Idioms Flashcards Preview

English Class > Idioms > Flashcards

Flashcards in Idioms Deck (40)
Loading flashcards...

Beat around the bush

to avoid talking about what is important Don't beat around the bush - get to the point!


Clean bill of health

an official statement that something has been found to be safe, legal, or in good financial condition Two of the bridges got tentative clean bills of health from inspectors on the scene Friday. give sth a clean bill of health A meeting of EU finance ministers gave the European economy a clean bill of health.


Cold shoulder

an unfriendly attitude shown to someone or something, especially by intentionally ignoring or showing no interest in them His wife was angry and giving him the cold shoulder. The young entrepreneur got a cold shoulder from the business establishment


A feather in your cap

an achievement to be proud of It's a real feather in our cap to be playing in the state championship.


Last straw

the latest problem in a series of problems, that makes a situation impossible to accept The last straw was when the company fired most of the managers.


On its last leg

Something that is on its last legs is in such bad condition that it will soon be unable to work as it should I've had this laptop for five years now, and it's really on its last legs.


Rule the roost

to be the person who makes all the decisions in a group In that family it is the grandma who rules the roost.


Touch and go

If a situation is touch-and-go, it is uncertain The doctor says that it's touch-and-go whether Mary will be okay.


If it bleeds, it leads

Used often in news rooms


Walk the talk

To back up one's boastful talk with meaningful actions. (A compressed version of the largely American, "If you're going to talk the talk, you have to walk the walk," or, "You talk the talk, but can you walk the walk?" and other such iterations.) Primarily heard in UK. This consultant has sold us on some pretty radical ideas, but it remains to be seen whether he can walk the talk.


Situation at hand

A problem / situation at hand is a problem / situation that you are dealing with at the moment. I have got quite a few problems at hand.


don't hold your breath on that

Used to tell someone not to expect something to happen for a very long time:

She said she'd get back to us, but don't hold your breath!


to have all the reasons to be angry

to have significant reasosn to be angry


slip between the cracks

To go unnoticed or undealt with; to be unintentionally neglected or ignored, especially in a corporate, political, or social system.
With other issues like drug addiction and unemployment taking priority for the government, the welfare of children in the foster system very often slips between the cracks.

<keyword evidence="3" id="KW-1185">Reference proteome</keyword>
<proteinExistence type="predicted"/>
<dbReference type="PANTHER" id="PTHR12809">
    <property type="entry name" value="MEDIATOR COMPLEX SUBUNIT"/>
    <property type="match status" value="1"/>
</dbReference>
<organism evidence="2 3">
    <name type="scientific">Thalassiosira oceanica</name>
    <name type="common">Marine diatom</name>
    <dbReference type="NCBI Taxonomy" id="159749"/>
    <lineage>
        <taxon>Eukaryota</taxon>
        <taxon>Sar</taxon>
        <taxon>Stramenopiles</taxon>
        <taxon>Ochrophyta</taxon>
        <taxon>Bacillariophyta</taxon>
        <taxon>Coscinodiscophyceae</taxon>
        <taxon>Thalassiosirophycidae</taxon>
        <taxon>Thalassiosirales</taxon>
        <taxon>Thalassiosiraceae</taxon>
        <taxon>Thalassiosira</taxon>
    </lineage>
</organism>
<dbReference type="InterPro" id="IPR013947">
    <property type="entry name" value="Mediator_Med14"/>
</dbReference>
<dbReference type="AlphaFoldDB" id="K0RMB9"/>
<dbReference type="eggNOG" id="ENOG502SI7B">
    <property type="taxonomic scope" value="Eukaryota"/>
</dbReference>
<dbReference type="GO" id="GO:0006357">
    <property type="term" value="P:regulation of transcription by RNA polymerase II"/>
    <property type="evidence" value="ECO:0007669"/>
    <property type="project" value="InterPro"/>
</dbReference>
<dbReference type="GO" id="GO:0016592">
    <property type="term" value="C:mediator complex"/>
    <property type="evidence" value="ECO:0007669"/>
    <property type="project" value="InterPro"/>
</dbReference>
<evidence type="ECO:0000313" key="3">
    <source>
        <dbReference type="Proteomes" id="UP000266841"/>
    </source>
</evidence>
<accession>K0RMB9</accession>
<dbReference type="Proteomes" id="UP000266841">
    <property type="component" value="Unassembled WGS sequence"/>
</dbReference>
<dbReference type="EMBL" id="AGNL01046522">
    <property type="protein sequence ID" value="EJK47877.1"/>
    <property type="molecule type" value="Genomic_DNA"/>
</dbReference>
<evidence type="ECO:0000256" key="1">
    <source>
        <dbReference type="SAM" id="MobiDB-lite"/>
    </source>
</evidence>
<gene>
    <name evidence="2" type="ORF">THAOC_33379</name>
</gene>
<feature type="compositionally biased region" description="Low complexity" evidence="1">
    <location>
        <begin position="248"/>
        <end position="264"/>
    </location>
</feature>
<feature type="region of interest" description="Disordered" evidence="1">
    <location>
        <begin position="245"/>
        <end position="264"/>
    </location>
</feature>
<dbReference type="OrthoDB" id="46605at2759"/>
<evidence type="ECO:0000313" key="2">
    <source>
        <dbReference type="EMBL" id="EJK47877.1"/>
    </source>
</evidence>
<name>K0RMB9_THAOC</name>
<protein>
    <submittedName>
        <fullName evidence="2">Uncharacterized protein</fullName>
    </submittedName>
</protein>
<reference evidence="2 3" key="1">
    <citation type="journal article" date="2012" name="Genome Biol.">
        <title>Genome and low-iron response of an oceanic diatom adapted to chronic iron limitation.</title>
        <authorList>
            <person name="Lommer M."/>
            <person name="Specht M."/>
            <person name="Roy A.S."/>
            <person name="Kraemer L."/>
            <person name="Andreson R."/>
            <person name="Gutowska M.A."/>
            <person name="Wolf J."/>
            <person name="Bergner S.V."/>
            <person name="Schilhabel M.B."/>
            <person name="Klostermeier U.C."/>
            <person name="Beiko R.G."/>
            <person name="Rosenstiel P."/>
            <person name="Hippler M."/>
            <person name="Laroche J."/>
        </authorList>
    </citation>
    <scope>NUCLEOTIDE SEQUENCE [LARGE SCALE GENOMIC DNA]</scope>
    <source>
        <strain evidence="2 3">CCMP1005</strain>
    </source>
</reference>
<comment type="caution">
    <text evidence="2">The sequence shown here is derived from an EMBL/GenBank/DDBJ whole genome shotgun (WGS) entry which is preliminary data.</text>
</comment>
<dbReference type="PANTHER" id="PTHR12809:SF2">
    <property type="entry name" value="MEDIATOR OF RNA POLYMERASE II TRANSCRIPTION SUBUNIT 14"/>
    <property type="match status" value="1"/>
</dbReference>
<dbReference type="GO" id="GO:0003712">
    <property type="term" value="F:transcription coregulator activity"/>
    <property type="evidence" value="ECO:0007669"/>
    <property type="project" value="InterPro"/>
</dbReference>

We were all so busy drawing up the contracts for this new deal that the appreciation dinner we'd promised to our interns simply slipped between the cracks.


 draw attention away from the...

 draw attention away from the principal concern 


shed (some) light on (something)

To reveal information or details about something; to clarify or help people understand something.

We've hired a private investigator to help shed light on the clandestine dealings of the organization.

These documents we've uncovered shed some light on how the late author's final book was meant to end.


shortchanged; shortchanging; shortchanges

to give less than the correct amount of change to

to deprive of or give less than something due


give (oneself or someone) a pat on the back

To give oneself or someone else praise or recognition for an achievement or a job well done.

Treating his daughter to ice cream was Joe's way of giving her a pat on the back after she won first place in the science fair.

During the meeting today, Pat gave herself a pat on the back for staying late last week.


laid (something) on the line

(idiom) risked losing something important, such as a job or reputation


caught the public imagination or caught the public's imagination

(idiom) made the public interested in or excited about something 


throw your hands up

(idiom) show frustration and despair when a situation becomes so bad that you give up or submit


add another string to my bow

learn a new skill


make ends meet

make enough money to live


on the flip side

Looking at a different or opposite aspect, possibility, or result (associated with something).

I'll have to work really long hours and be away from my family for long stretches of time, but, on the flip side, I'll get the opportunity to travel around the world.



time benders

people who are always late because they don’t allow enough time to be somewhere


lose or gain a second

lose or gain a second


to finish ahead of schedule / time

Earlier than a given deadline.

Since the contractor and his crew completed the renovations ahead of schedule, we were able to move into the house before winter arrived.

Repaying your loan ahead of schedule will save you money in the long term by reducing the amount of interest you'll have to pay.


keep someone company

spend time with someone so they don’t get lonely


social change

shift in how people behave and think